Kaelsig’s eyes zipped back and forth across the page, his lips curving to a frown. “I will do it.”
“No. No you won’t, and that’s final.” Khadgar plucked the page from the elf’s fingers and slipped it into a drawer of his desk.
Kaelsig stood, his palm slapping the table, making the candlesticks jump. “Master, please!”
“No!” The Archmage turned on him, a fire in his eyes. “You cannot and you will not do this, and that is an order. Do you understand me?”
Kaelsig nodded and stared at the floor.
“And don’t you dare go behind my back like your stepmother.”
“I promise,” Kaelsig said.
And he meant it. He meant the promise every day after that and every time he reminded himself that the spell existed. He reminded himself of his promise to never even think about casting the spell every time he turned to the page where he’d gone back and copied it into his journal. He swore the promise to no one again when he found himself collecting the ultra-rare items the spell required, telling himself it wasn’t for the spell, but for others he may find one day. He remembered and reminded and promised again and again until the one day he couldn’t. Because that was the day Khadgar started dying.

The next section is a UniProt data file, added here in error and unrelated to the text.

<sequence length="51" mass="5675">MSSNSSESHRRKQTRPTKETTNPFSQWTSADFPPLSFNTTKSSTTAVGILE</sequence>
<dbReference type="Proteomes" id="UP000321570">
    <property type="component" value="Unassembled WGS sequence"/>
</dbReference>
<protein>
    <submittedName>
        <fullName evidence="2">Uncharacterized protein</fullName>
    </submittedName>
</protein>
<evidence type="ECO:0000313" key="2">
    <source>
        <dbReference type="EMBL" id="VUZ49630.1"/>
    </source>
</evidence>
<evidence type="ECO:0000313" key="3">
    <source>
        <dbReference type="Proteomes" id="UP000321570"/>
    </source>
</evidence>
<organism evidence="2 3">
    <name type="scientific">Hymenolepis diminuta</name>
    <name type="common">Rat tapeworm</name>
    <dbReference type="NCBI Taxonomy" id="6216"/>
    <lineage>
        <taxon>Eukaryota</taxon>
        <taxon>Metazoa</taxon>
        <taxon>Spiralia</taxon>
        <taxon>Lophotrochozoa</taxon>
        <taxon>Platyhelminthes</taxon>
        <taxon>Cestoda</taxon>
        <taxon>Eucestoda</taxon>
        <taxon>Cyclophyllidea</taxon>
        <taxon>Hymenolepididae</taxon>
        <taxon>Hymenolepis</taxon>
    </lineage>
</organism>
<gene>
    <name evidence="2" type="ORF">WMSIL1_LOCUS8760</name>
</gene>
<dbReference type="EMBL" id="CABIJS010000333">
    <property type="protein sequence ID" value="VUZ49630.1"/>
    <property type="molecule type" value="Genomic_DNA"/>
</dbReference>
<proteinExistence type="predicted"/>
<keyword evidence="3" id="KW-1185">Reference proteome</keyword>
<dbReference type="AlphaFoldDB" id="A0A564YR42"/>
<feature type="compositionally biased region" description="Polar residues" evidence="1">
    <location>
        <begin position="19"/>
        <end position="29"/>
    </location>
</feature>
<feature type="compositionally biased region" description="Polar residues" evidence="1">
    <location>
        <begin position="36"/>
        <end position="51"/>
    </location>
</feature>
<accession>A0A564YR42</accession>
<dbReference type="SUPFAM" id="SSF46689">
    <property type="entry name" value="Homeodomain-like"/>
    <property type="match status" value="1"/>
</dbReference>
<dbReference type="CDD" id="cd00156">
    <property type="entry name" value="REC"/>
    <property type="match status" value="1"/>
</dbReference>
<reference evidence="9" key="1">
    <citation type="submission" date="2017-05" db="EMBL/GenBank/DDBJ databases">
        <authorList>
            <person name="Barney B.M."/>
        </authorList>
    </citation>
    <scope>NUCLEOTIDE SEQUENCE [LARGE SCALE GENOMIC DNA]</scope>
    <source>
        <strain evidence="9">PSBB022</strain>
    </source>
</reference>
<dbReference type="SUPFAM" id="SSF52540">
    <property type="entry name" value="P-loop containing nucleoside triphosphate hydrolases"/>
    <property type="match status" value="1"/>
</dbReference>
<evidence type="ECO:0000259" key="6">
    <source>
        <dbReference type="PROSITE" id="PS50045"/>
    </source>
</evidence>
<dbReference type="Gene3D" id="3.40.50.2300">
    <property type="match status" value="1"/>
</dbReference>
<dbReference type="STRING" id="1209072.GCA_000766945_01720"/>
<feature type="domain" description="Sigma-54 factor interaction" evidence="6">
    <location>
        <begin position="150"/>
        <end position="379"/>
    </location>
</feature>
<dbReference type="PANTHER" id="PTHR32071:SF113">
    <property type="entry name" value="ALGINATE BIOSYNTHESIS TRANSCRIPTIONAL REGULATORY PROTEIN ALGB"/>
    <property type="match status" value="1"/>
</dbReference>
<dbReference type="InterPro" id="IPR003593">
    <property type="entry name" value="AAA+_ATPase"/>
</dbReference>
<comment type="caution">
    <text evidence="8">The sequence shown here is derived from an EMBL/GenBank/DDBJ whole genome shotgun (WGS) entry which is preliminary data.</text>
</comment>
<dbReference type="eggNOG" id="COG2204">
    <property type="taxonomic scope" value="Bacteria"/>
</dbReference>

~ * ~
Aralisse was making the rounds, checking the forest just outside their home for any danger. There never was any, and her patrol was entirely useless, but being stuck there as the only one unable to leave at the snap of a finger, it was all she had to pass the time when her eyes grew tired of reading and her fingers of playing the piano.
A small crack! broke the afternoon silence. She ignored it. It was either her mother or her brother coming or going, and nothing to be alarmed with. Beside her, Anderbjorn stopped, his incorporeal hackles raising as his nose snuffled the air.
“What is it, Ander?” she asked, brushing her fingertips through the fluffy, blue fur.
It tickled like being blown on by an icy wind, rather than feeling like actual fur. It was a sensation she loved, because it reminded her of her father and half brother, and how cold they were compared to her mother and Faltora. The bear turned a beady eye to her and groaned. Nothing to be worried about, but something interesting.
“Well, come on. Show me, then. Maybe it’ll be more exciting than walking in circles all day, eh boy?”